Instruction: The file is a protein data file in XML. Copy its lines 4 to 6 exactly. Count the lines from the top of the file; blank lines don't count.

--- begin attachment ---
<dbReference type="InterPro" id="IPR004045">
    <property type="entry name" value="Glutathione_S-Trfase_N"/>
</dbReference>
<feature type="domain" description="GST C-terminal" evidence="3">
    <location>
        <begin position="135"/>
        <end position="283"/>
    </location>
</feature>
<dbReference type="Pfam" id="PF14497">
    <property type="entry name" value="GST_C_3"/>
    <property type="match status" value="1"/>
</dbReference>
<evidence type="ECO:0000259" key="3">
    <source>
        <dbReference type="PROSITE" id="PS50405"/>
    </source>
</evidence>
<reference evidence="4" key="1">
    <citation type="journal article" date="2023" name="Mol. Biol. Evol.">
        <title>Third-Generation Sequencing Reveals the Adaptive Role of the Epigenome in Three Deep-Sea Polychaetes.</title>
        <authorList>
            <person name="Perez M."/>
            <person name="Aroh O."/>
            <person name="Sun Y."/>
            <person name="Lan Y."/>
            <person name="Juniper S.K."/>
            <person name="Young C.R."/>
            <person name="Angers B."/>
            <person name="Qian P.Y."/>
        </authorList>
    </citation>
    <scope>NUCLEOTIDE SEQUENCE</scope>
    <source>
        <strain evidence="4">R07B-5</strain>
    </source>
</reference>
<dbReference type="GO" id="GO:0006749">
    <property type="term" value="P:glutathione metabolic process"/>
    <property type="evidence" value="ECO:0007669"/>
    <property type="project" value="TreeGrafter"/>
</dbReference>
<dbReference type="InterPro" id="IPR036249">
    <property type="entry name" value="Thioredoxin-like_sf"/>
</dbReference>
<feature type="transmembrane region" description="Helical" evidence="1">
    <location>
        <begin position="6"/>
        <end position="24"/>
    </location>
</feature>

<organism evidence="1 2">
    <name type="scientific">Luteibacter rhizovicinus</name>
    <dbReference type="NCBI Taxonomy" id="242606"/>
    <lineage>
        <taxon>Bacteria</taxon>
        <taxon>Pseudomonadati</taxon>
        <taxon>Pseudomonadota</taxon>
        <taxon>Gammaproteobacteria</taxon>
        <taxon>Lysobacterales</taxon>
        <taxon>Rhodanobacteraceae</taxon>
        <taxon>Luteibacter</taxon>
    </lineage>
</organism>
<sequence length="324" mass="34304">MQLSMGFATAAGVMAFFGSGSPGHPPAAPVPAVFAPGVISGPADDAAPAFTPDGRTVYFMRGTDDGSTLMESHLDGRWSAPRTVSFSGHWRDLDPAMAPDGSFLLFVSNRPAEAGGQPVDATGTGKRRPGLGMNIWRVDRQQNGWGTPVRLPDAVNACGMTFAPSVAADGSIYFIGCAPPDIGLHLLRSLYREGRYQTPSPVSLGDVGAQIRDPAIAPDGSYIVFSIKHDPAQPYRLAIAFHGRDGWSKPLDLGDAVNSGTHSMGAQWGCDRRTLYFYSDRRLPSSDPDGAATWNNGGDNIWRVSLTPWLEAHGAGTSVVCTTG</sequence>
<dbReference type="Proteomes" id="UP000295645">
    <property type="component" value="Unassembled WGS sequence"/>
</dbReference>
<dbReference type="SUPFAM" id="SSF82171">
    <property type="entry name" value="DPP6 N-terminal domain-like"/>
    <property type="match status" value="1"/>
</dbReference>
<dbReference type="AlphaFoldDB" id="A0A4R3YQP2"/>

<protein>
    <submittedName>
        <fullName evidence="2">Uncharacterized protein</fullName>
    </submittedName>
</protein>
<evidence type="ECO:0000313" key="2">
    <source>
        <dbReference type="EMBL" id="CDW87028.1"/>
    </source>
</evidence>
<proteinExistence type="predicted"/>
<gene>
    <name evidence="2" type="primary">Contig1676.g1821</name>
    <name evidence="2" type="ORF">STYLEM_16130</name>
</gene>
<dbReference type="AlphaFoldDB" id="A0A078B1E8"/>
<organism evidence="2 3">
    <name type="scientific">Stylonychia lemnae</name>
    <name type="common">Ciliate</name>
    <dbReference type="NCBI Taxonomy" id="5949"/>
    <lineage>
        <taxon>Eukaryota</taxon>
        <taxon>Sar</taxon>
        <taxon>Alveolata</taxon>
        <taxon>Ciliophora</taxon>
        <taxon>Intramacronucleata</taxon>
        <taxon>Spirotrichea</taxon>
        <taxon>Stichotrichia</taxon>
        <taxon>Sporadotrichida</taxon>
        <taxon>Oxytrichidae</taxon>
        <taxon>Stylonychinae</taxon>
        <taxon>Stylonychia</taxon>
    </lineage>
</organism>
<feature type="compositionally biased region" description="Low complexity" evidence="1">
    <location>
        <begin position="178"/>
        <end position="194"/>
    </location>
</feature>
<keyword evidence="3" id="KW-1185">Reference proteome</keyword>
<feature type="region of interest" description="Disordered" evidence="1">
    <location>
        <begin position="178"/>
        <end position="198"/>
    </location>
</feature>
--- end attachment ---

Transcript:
<feature type="domain" description="GST C-terminal" evidence="3">
    <location>
        <begin position="135"/>